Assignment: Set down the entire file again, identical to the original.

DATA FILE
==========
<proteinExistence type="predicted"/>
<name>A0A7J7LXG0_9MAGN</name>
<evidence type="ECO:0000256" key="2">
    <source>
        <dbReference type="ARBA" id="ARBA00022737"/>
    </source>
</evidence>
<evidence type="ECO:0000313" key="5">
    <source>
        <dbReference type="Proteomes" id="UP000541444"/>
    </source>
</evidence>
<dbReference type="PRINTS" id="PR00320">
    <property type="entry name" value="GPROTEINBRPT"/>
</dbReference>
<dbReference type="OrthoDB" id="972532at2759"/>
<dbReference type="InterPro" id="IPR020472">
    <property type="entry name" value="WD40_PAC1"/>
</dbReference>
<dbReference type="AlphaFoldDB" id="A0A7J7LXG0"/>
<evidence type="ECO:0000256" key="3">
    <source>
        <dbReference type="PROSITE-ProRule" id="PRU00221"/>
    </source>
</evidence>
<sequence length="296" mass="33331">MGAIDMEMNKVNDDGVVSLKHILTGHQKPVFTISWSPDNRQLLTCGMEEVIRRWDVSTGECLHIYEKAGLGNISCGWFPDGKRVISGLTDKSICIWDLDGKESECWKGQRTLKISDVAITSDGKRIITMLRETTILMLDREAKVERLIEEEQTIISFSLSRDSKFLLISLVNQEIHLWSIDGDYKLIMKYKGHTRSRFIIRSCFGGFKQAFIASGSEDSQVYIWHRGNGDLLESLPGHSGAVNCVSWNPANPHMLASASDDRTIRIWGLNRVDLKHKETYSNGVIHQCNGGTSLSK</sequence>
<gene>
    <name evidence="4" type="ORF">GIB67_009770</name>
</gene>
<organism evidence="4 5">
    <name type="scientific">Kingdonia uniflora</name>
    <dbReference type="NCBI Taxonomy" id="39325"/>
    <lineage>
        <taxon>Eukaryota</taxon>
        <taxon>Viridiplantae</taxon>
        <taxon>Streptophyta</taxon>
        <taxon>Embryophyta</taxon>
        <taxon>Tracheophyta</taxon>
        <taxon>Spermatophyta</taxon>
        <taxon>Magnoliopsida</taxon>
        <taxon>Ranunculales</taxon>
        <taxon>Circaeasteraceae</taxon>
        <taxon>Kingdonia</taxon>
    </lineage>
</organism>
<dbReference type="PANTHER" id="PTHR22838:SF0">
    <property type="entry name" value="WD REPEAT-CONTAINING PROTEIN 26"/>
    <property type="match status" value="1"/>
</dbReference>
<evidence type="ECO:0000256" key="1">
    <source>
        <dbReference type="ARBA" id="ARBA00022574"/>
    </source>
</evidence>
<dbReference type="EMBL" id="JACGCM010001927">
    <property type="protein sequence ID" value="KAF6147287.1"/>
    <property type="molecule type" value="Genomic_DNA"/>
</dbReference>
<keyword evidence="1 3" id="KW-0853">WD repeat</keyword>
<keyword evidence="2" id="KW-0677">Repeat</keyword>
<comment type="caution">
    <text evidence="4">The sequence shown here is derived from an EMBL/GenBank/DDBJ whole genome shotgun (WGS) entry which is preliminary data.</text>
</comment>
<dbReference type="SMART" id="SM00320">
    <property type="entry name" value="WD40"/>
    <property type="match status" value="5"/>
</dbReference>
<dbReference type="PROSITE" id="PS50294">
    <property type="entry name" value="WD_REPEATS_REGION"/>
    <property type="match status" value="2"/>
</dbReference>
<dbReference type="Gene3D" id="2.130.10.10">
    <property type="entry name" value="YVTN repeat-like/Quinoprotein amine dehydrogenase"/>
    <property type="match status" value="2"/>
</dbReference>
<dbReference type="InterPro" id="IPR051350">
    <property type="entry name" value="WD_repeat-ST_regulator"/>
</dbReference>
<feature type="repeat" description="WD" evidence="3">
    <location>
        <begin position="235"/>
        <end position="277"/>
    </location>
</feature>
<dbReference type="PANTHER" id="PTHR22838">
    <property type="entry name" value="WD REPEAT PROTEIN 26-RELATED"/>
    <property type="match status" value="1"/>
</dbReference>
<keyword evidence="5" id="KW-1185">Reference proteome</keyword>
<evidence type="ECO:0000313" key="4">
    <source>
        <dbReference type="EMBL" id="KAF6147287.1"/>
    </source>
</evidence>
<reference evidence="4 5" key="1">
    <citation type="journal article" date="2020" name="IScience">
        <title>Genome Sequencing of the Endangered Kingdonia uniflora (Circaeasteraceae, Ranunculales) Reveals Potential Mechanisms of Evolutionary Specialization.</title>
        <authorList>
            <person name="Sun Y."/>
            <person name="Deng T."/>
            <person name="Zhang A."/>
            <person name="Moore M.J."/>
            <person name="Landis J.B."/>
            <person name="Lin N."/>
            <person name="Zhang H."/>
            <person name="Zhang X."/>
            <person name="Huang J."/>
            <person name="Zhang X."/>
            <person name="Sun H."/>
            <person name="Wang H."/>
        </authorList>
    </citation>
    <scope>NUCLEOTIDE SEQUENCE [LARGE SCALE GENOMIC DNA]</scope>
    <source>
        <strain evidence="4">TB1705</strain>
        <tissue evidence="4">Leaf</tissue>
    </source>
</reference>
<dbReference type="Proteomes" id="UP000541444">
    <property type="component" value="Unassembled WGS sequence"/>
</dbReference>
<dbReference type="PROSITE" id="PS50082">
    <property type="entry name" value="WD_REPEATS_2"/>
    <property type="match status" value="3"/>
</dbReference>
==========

<proteinExistence type="predicted"/>
<name>A0A7J7LXG0_9MAGN</name>
<evidence type="ECO:0000256" key="2">
    <source>
        <dbReference type="ARBA" id="ARBA00022737"/>
    </source>
</evidence>
<evidence type="ECO:0000313" key="5">
    <source>
        <dbReference type="Proteomes" id="UP000541444"/>
    </source>
</evidence>
<dbReference type="PRINTS" id="PR00320">
    <property type="entry name" value="GPROTEINBRPT"/>
</dbReference>
<dbReference type="OrthoDB" id="972532at2759"/>
<dbReference type="InterPro" id="IPR020472">
    <property type="entry name" value="WD40_PAC1"/>
</dbReference>
<dbReference type="AlphaFoldDB" id="A0A7J7LXG0"/>
<evidence type="ECO:0000256" key="3">
    <source>
        <dbReference type="PROSITE-ProRule" id="PRU00221"/>
    </source>
</evidence>
<sequence length="296" mass="33331">MGAIDMEMNKVNDDGVVSLKHILTGHQKPVFTISWSPDNRQLLTCGMEEVIRRWDVSTGECLHIYEKAGLGNISCGWFPDGKRVISGLTDKSICIWDLDGKESECWKGQRTLKISDVAITSDGKRIITMLRETTILMLDREAKVERLIEEEQTIISFSLSRDSKFLLISLVNQEIHLWSIDGDYKLIMKYKGHTRSRFIIRSCFGGFKQAFIASGSEDSQVYIWHRGNGDLLESLPGHSGAVNCVSWNPANPHMLASASDDRTIRIWGLNRVDLKHKETYSNGVIHQCNGGTSLSK</sequence>
<gene>
    <name evidence="4" type="ORF">GIB67_009770</name>
</gene>
<organism evidence="4 5">
    <name type="scientific">Kingdonia uniflora</name>
    <dbReference type="NCBI Taxonomy" id="39325"/>
    <lineage>
        <taxon>Eukaryota</taxon>
        <taxon>Viridiplantae</taxon>
        <taxon>Streptophyta</taxon>
        <taxon>Embryophyta</taxon>
        <taxon>Tracheophyta</taxon>
        <taxon>Spermatophyta</taxon>
        <taxon>Magnoliopsida</taxon>
        <taxon>Ranunculales</taxon>
        <taxon>Circaeasteraceae</taxon>
        <taxon>Kingdonia</taxon>
    </lineage>
</organism>
<dbReference type="PANTHER" id="PTHR22838:SF0">
    <property type="entry name" value="WD REPEAT-CONTAINING PROTEIN 26"/>
    <property type="match status" value="1"/>
</dbReference>
<evidence type="ECO:0000256" key="1">
    <source>
        <dbReference type="ARBA" id="ARBA00022574"/>
    </source>
</evidence>
<dbReference type="EMBL" id="JACGCM010001927">
    <property type="protein sequence ID" value="KAF6147287.1"/>
    <property type="molecule type" value="Genomic_DNA"/>
</dbReference>
<keyword evidence="1 3" id="KW-0853">WD repeat</keyword>
<keyword evidence="2" id="KW-0677">Repeat</keyword>
<comment type="caution">
    <text evidence="4">The sequence shown here is derived from an EMBL/GenBank/DDBJ whole genome shotgun (WGS) entry which is preliminary data.</text>
</comment>
<dbReference type="SMART" id="SM00320">
    <property type="entry name" value="WD40"/>
    <property type="match status" value="5"/>
</dbReference>
<dbReference type="PROSITE" id="PS50294">
    <property type="entry name" value="WD_REPEATS_REGION"/>
    <property type="match status" value="2"/>
</dbReference>
<dbReference type="Gene3D" id="2.130.10.10">
    <property type="entry name" value="YVTN repeat-like/Quinoprotein amine dehydrogenase"/>
    <property type="match status" value="2"/>
</dbReference>
<dbReference type="InterPro" id="IPR051350">
    <property type="entry name" value="WD_repeat-ST_regulator"/>
</dbReference>
<feature type="repeat" description="WD" evidence="3">
    <location>
        <begin position="235"/>
        <end position="277"/>
    </location>
</feature>
<dbReference type="PANTHER" id="PTHR22838">
    <property type="entry name" value="WD REPEAT PROTEIN 26-RELATED"/>
    <property type="match status" value="1"/>
</dbReference>
<keyword evidence="5" id="KW-1185">Reference proteome</keyword>
<evidence type="ECO:0000313" key="4">
    <source>
        <dbReference type="EMBL" id="KAF6147287.1"/>
    </source>
</evidence>
<reference evidence="4 5" key="1">
    <citation type="journal article" date="2020" name="IScience">
        <title>Genome Sequencing of the Endangered Kingdonia uniflora (Circaeasteraceae, Ranunculales) Reveals Potential Mechanisms of Evolutionary Specialization.</title>
        <authorList>
            <person name="Sun Y."/>
            <person name="Deng T."/>
            <person name="Zhang A."/>
            <person name="Moore M.J."/>
            <person name="Landis J.B."/>
            <person name="Lin N."/>
            <person name="Zhang H."/>
            <person name="Zhang X."/>
            <person name="Huang J."/>
            <person name="Zhang X."/>
            <person name="Sun H."/>
            <person name="Wang H."/>
        </authorList>
    </citation>
    <scope>NUCLEOTIDE SEQUENCE [LARGE SCALE GENOMIC DNA]</scope>
    <source>
        <strain evidence="4">TB1705</strain>
        <tissue evidence="4">Leaf</tissue>
    </source>
</reference>
<dbReference type="Proteomes" id="UP000541444">
    <property type="component" value="Unassembled WGS sequence"/>
</dbReference>
<dbReference type="PROSITE" id="PS50082">
    <property type="entry name" value="WD_REPEATS_2"/>
    <property type="match status" value="3"/>
</dbReference>